Following previous studies,22–35 selected variables were classified into three groups: confounding variables (ie, variables that are considered causes of both the exposure and the outcome), intermediate variables (ie, variables considered directly affected by exposure and also being a cause of the outcome) and potential confounding variables.36 Figure 2 shows the underlying directed acyclic graph, illustrating the three underlying assumptions of our study, and the classification of our adjusted variables in the three aforementioned groups.
In addition to unadjusted analyses, we performed four multivariable analyses: (1) adjusting for the confounding variables, (2) adjusting for the confounding plus the intermediate variables, (3) adjusting for the confounding plus the potential confounding variables and (4) adjusting for all variables. Since there was no meaningful change in the OR between the confounding-adjusted model and the intermediate-adjusted model, we did not further explore potential biases introduced by conditioning on consequences of the exposure in the presence of unmeasured covariates.19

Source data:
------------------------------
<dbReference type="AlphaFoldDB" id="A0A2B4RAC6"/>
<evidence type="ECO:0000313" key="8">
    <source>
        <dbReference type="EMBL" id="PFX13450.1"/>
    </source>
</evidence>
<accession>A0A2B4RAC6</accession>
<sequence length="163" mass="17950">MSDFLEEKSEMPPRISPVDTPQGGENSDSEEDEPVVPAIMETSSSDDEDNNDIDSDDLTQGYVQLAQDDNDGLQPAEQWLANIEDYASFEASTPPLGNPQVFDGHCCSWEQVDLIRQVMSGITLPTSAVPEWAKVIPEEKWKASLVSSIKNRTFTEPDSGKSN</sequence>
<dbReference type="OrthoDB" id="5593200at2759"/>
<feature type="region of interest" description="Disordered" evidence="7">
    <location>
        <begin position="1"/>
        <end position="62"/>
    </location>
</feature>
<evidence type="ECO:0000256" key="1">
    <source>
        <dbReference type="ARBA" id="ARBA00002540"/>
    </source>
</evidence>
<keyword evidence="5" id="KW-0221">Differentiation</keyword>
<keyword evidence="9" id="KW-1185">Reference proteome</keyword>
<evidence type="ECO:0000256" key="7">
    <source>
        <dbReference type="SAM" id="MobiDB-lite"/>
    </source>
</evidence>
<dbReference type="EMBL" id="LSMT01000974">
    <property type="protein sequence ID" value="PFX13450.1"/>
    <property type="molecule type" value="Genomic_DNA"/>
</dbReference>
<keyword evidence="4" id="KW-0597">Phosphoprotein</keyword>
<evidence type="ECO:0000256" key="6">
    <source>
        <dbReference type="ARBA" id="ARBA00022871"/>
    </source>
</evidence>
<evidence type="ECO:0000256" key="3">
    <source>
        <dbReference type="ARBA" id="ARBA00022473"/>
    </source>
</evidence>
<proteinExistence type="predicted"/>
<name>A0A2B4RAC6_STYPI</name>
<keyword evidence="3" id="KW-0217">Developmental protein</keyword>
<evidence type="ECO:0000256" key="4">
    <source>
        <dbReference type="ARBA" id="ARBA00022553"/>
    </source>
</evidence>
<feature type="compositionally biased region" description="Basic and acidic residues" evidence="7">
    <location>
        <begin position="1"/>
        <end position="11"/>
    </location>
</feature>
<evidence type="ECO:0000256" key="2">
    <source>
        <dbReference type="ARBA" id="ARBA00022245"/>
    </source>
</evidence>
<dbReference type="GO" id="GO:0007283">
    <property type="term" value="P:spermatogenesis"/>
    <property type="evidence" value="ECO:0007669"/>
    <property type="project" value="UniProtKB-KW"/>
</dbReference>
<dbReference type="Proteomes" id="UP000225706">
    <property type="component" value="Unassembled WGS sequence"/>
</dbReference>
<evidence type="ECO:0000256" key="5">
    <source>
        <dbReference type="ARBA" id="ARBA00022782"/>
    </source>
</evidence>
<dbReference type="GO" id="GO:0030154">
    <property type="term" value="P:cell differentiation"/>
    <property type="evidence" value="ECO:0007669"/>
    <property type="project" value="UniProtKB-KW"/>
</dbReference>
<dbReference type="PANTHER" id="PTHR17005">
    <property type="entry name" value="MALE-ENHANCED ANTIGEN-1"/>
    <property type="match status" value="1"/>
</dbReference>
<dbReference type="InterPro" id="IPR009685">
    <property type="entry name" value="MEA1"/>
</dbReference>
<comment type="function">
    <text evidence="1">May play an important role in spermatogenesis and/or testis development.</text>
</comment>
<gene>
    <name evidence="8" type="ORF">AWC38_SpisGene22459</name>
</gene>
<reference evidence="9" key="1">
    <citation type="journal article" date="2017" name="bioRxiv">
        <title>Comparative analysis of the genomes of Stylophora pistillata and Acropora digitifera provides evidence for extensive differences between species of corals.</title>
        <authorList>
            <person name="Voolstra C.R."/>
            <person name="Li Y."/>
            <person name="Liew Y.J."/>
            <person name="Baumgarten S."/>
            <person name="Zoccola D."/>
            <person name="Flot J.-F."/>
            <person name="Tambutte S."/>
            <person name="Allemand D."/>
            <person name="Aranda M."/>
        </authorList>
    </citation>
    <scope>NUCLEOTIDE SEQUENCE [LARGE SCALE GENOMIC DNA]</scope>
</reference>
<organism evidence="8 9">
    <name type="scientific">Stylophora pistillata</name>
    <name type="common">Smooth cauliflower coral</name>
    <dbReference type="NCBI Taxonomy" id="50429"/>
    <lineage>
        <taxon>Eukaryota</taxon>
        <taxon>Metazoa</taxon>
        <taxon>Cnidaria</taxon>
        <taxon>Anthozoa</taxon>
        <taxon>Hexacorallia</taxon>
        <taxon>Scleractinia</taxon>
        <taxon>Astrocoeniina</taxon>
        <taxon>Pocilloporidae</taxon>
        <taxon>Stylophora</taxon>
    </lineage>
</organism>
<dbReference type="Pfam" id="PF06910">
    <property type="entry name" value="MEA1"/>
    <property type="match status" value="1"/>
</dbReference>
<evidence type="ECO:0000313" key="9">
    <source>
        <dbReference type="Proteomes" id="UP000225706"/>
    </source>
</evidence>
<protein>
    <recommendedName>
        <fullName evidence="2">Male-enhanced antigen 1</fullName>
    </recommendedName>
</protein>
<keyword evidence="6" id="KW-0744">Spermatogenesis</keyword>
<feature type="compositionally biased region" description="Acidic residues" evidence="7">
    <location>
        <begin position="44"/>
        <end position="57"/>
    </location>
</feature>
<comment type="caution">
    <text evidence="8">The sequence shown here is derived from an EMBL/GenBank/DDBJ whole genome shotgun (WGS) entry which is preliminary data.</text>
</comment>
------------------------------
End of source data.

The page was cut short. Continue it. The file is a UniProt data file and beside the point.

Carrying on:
In exploratory analyses, we stratified the association between screen time exposure and the global score, attention problem score and hyperactivity score by gender and depression status. We tested for statistically significant effect modification by contrasting the confounder-adjusted model to a model that also included an interaction term between the exposure and either gender or depression status using the likelihood ratio test.
All p values were two-tailed and we considered a p<0.05 to be statistically significant. We performed all analyses using SAS (V.9.3; SAS Institute Inc, Cary, North Carolina, USA).
The mean age of the participants was (20.8 years, SD 2.8 years) and 75.5% were female. Students reported spending an average of 3.5 h (SD 2.2 h) on a computer/tablet for working, playing or surfing the Internet combined. They also spent on average 4.2 h (SD 3.9 h) watching movies or serials on a TV or computer screen. Finally, they spent 3.1 h (SD 3.6 h) on their smartphone playing games, social networking and surfing on the Internet. Table 1 summarises the personal characteristics of the sample by quartiles of screen time exposure. Participants with very high screen time exposure (ie, highest quartile) were more likely to be older, to have a higher number of years of postsecondary education and to consume higher amounts of cannabis. They were less likely to be female. They were also more likely to be in the highest category of self-reported attention problems and hyperactivity when compared with other participants.